Preferential Seating Is Not Enough Issues in Classroom Management of Hearing-Impaired Students Research Article
Research Article  |   January 01, 1989
Preferential Seating Is Not Enough
 
Author Notes
  • Carol Flexer, associate professor, and Denise Wray, assistant professor, are in the Department of Communicative Disorders, The University of Akron, Akron, OH 44325. Requests for reprints may be sent to them at this address. JoAnn Ireland is an audiologist in the Special Education Regional Resource Center in Akron, OH.
    Carol Flexer, associate professor, and Denise Wray, assistant professor, are in the Department of Communicative Disorders, The University of Akron, Akron, OH 44325. Requests for reprints may be sent to them at this address. JoAnn Ireland is an audiologist in the Special Education Regional Resource Center in Akron, OH.×
Article Information
Research Articles
Research Article   |   January 01, 1989
Preferential Seating Is Not Enough
Language, Speech, and Hearing Services in Schools, January 1989, Vol. 20, 11-21. doi:10.1044/0161-1461.2001.11
History: Received March 2, 1988 , Accepted April 21, 1988
 
Language, Speech, and Hearing Services in Schools, January 1989, Vol. 20, 11-21. doi:10.1044/0161-1461.2001.11
History: Received March 2, 1988; Accepted April 21, 1988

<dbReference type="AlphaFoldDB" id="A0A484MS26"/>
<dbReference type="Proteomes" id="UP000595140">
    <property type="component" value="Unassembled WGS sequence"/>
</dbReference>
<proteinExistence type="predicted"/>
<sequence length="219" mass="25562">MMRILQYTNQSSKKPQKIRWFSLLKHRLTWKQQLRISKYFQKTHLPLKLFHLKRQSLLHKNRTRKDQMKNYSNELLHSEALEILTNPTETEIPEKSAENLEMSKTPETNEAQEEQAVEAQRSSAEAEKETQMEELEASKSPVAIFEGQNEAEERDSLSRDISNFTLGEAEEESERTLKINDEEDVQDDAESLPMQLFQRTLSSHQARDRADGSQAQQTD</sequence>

Hearing-impaired students are the largest single population of children requiring special services in schools, and the majority of these children are being mainstreamed into regular classrooms. Because of the dearth of educational audiologists who are the most appropriate professionals to manage hearing loss, the job of providing "need-to-know" information and in-service to classroom teachers often falls to the school's speech-language pathologist. The information necessary for a hearing-impaired child's survival in regular classrooms revolves around three main issues: understanding the nature of hearing and consequences of hearing loss; the essential use of technology to enhance the signal-to-noise ratio (typically FM equipment); and educational management strategies. The purpose of this article is to provide information which will enable the speech-language pathologist to deliver adequate services and to answer pertinent questions posed by teachers who have hearing-impaired children in their classrooms.

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